As Hurricane Florence approached the North Carolina coast, Long Island families scrambled to make arrangements for the students who just moved into colleges in the storm’s path.
Quinlan and Jack Ferrante, 20, of Muttontown, and their family didn’t want to take any chances. The twin brothers flew home Wednesday morning at the urging of their parents, a little more than two weeks into the semester at Duke University, they said.
Quinlan Ferrante, a junior, said he wasn’t worried about safety at Duke, between the school’s inland location and its facilities, which include a hospital and buried power lines. But outside the campus, grocery stores and gas stations were running low on supplies.
Quinlan Ferrante stayed on campus for smaller storms in 2016 and 2017. News reports of Florence’s fury reminded his parents of superstorm Sandy and family members who became trapped in Long Beach, he said.
“We couldn’t get in touch with them for a few hours,” he said. “My parents were very worried and I don’t think they wanted to repeat anything.”
The brothers purchased tickets Monday for a Wednesday evening flight, then switched to an earlier morning flight when airlines started to change flight schedules. They have tickets for a return flight Sunday.
John Dong, 18, of Glen Cove said he wasn't sure when he would return to the University of North Carolina at Chapel Hill. Like the Ferrantes, Dong also made a trip home, not wanting to risk getting stuck in the storm.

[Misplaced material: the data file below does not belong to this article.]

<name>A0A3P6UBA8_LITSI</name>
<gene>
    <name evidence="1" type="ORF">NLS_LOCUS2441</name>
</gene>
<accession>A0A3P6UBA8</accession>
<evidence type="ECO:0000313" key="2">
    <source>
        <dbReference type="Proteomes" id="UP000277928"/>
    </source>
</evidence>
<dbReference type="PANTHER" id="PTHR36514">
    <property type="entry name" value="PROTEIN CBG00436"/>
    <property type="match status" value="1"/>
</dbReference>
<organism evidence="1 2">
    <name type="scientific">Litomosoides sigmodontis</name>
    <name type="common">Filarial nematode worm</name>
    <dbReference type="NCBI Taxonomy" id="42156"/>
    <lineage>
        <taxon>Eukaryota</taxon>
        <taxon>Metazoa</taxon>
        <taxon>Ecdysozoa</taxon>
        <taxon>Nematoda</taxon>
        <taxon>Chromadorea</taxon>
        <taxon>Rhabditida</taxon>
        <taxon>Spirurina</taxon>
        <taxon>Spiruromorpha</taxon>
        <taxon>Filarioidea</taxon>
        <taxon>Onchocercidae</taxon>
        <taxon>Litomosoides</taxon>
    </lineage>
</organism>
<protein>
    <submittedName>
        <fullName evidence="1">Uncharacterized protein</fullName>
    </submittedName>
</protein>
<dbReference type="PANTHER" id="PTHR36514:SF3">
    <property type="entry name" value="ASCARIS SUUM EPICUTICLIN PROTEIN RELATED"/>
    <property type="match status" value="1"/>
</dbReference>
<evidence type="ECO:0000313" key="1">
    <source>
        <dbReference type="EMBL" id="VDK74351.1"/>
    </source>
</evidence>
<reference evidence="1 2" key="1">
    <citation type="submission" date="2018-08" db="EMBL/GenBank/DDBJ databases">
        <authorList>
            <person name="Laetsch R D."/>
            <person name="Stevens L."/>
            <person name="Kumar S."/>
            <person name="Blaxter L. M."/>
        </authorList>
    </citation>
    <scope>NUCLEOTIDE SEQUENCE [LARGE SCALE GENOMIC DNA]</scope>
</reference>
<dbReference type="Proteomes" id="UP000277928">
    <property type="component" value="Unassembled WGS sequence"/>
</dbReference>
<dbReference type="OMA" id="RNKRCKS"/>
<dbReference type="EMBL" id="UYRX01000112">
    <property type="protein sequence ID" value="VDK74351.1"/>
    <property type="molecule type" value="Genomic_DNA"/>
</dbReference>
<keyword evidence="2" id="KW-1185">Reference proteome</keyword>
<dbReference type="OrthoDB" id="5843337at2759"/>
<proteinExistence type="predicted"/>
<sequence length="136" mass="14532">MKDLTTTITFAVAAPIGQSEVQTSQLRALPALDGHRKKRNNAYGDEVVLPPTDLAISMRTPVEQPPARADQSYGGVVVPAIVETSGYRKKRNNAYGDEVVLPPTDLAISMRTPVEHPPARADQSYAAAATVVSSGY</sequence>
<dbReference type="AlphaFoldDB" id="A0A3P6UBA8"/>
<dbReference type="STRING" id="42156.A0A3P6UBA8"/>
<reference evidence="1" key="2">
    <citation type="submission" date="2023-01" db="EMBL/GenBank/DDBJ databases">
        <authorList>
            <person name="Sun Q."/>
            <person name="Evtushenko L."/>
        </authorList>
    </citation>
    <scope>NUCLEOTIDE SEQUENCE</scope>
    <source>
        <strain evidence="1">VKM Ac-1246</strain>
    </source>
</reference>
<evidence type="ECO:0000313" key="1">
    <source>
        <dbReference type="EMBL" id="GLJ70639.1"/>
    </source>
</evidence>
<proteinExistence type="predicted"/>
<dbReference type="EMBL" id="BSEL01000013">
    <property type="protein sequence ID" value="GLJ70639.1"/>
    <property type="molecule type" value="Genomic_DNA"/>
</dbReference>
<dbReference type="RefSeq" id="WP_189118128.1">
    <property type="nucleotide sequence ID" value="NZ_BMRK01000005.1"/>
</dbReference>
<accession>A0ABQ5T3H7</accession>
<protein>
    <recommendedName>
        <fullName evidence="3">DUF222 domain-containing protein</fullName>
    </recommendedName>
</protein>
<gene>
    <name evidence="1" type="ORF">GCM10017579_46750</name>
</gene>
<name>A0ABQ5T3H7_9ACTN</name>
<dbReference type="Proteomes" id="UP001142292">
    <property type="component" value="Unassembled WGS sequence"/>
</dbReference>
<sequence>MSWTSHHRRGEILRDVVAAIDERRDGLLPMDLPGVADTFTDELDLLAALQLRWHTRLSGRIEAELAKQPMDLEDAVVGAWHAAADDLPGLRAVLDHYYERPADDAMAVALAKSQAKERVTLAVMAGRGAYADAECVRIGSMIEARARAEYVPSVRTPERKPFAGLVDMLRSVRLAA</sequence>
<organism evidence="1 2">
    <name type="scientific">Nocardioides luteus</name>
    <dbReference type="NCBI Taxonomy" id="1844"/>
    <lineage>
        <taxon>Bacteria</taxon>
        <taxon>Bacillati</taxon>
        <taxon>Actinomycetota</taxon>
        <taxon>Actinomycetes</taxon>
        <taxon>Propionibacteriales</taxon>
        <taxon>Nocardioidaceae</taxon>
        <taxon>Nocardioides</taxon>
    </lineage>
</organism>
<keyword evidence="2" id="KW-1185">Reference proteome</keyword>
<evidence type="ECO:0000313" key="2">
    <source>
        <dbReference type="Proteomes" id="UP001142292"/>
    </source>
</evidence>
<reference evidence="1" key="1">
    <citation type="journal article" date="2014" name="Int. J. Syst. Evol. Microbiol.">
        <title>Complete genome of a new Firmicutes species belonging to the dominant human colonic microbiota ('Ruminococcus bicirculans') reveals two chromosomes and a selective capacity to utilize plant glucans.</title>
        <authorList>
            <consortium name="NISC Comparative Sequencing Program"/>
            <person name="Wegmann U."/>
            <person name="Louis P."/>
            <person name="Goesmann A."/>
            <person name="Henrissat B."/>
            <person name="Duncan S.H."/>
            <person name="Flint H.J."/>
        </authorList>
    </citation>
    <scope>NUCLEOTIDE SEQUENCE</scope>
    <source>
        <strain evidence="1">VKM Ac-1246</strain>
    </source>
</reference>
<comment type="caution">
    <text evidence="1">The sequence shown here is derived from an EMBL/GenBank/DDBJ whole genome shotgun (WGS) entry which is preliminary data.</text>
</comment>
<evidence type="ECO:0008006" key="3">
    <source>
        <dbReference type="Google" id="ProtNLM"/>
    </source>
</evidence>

The freshman purchased an overnight bus ticket after UNC canceled classes Tuesday. He arrived home Wednesday morning and is waiting until the storm passes before buying a return ticket.
"I called my parents before and they were like, ‘Yeah go for it. Don’t want you staying by yourself down there,’ ” he said.
Smiti Shah, 18, of Bethpage just started her first year at Duke and is staying put. In the last few days, her parents have been reminding her to buy supplies and closely monitor the forecast.
“They aren’t nervous; they just wanted to make sure I was prepared,” she said.
Many of her fellow students decided to go home, she said. But the ones who are staying are from out of state, like her. As a Sandy survivor, she's been sharing her expertise on major storms.
“Some people are from like Arizona or New Mexico and have never been through a hurricane, so I’ve been telling them what to expect — high winds, heavy rain, that you don’t want to be out during the peak of the storm at all,” Shah said.